Gunnison Bluffs West

Rating: 
Round Trip Distance: 7.7 miles
Difficulty: Moderate
Elevation: 4608 - 4854 feet
Cellphone: 1-4 bars
Time: 4 hrs. 30 mins.
Trailhead: East Creek
Fee: none
Attractions: Homestead, petroglyphs




View Gunnison Bluffs West in a larger map

The Gunnison Bluffs West trail is located along the Gunnison River just south of Grand Junction, Colorado. The trail begins off of Highway 141 where it follows the route to the lower end of Bangs Canyon before taking off on its own along what appears to be an ancient trail above the west banks of the Gunnison. That said, this isn't an official trail and it doesn't start from an official trailhead. We posted it here for the historical nature of the trail and because of an interesting archaic period petroglyph we found along the way. CAUTION: This hike is nott for the casual hiker.


The parking area can be found off of Highway 141, just before the bridge over East Creek. Measure about 1.4 miles from the junction of Highway 141 and Highway 50 on the outskirts of Whitewater as you head west toward Gateway.


Pass through the gate and follow the well worn trail up the side of the hill. To see some other interesting petroglyphs check out the East Creek Petroglyphs I post.


At the point where the trail levels off it connects with an old jeep road. The land to the right is private property and should be avoided. Continue straight across the road and drop down into the draw. From this point follow the directions for the Lower Bangs Canyon trail. Basically there isn't a trail from this point so route finding amounts to hiking down the draw and picking up a fence line that borders a gravel pit pond and following that to the mouth of Bangs Canyon.


Right before reaching the mouth of Bangs Canyon there is a gate to pass through. Once at the wash cross it rather than heading up the canyon. Once on the other side of the wash follow the base of the mountain. Stay close to the mountain and away from the river to find the trail that is going to eventually appear. The brush, mostly greasewood, can be a real pain to hike through at this point but it gets better after a hundred yards or so. Also, during the spring months the wash will be flowing water making it more difficult to cross.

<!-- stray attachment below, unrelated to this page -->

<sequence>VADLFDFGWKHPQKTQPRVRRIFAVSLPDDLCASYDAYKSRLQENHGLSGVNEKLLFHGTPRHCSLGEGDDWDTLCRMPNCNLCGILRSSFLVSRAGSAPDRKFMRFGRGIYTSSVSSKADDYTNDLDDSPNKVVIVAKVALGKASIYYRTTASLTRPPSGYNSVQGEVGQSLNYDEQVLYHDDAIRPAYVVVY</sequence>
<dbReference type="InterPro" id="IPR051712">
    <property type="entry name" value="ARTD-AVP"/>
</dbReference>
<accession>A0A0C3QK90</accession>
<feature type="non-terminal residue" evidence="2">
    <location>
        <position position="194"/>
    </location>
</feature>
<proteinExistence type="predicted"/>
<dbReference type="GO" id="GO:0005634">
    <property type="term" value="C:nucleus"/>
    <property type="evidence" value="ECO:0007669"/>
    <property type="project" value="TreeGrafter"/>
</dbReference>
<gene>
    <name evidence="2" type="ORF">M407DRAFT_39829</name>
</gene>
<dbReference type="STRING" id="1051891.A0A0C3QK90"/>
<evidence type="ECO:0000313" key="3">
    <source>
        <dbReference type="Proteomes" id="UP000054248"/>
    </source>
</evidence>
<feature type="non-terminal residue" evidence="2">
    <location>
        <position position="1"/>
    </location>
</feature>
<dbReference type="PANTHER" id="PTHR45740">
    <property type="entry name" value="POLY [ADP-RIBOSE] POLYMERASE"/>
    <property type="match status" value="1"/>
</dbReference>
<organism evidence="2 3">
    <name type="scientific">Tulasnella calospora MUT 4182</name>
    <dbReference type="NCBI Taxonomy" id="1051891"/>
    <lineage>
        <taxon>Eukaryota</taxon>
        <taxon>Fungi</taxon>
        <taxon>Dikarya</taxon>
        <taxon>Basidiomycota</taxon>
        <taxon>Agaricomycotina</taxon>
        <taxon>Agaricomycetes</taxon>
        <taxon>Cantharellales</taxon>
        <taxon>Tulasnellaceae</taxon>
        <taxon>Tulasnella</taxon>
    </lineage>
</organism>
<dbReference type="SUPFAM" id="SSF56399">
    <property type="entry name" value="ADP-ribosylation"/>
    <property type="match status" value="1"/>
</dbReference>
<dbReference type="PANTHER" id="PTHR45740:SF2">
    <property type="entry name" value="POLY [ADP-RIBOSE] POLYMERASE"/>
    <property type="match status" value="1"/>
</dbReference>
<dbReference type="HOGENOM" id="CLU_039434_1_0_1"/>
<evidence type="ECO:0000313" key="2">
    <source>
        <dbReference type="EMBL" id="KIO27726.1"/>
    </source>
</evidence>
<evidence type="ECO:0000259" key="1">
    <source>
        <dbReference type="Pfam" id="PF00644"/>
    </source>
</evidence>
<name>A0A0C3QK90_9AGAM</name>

Once the trail that runs along the mountain side on a small bench above the river is found the rest of the hike is much more obvious.


At the 2 mile point the trail passes through the gate of an old fence line. Continue following the trail as it heads in the direction down the river. Avoid any side routes that lead away from the river. There is one trail, if you happen to find it, that will lead all the way to the top of the mesa and toward the Tabeguache Trail.


At about the 2.7 mile point the trail is becoming very close to the river. To the left of the trail there is a large boulder pointed to in the above picture by the white lines. This is the boulder with the petroglyph on it (N38 59.1540, W108 29.9225). The boulder has an overhang on its south side and that is where the petroglyph is. We found it because we were exploring a rock shelter next to the river on the righthand side of the trail at this point that had a lot of chips of chert. It looked like someone had spent quite a bit of time in the area so we considered that it may have been a meaningful place to them and that there might be a petroglyph nearby with a clan symbol or other important icon. The large boulder looked like a good candidate and our hunch paid off.


Here is a trace of the petroglyph that we did on our computer. Even though the style looks very familiar we haven't taken the time to compare it to any of the thousands of other petroglyphs that we have pictures of. We might not get around to it until we get too old to hike and have nothing else to do.


The rough trail continues along the bank of the river. We followed it for about another mile where it reached an old homestead.


As near as we can tell one Henry E. Lopas received patent for 64 acres of land here on August 27, 1907. Land Patents were meant to transfer the ownership of public land to individuals for the purpose of mining. If any mining was ever done here it would have been a placer on the Gunnison River as no shafts or tailing piles appear to be present anywhere on the property. Many times the patent claims were a simple ploy to grab land for the paltry sum of less than $5/acre. Henry's name shows up on several other patents, as well as court documents, and in the Locomotive Engineers Journal.


Here is a coyote that was spotted on one of our trips in the area. We have also seen fox, deer and bald eagles on other occasions.


We normally don't post hikes that aren't official trails anywhere other than around Grand Junction. It is hard to recommend a hike to someone when there isn't an official trail to follow. We spend a lot of time exploring the area in the off season and sometimes we stumble upon something that we feel is worth sharing. Anyone that wants to try their hand at following the route that we did in this post can do so easily by loading our GPS track into their own unit. For those that don't have a GPS we recommend studying the map and the slideshow that follows before venturing out. Seeing that the route runs between the hillside and the river it is doubtful that getting lost would be an issue though falling into the swift waters of the Gunnison River would be unfortunate. If you would like to see it for yourself then all you have to do is 'Take a hike'.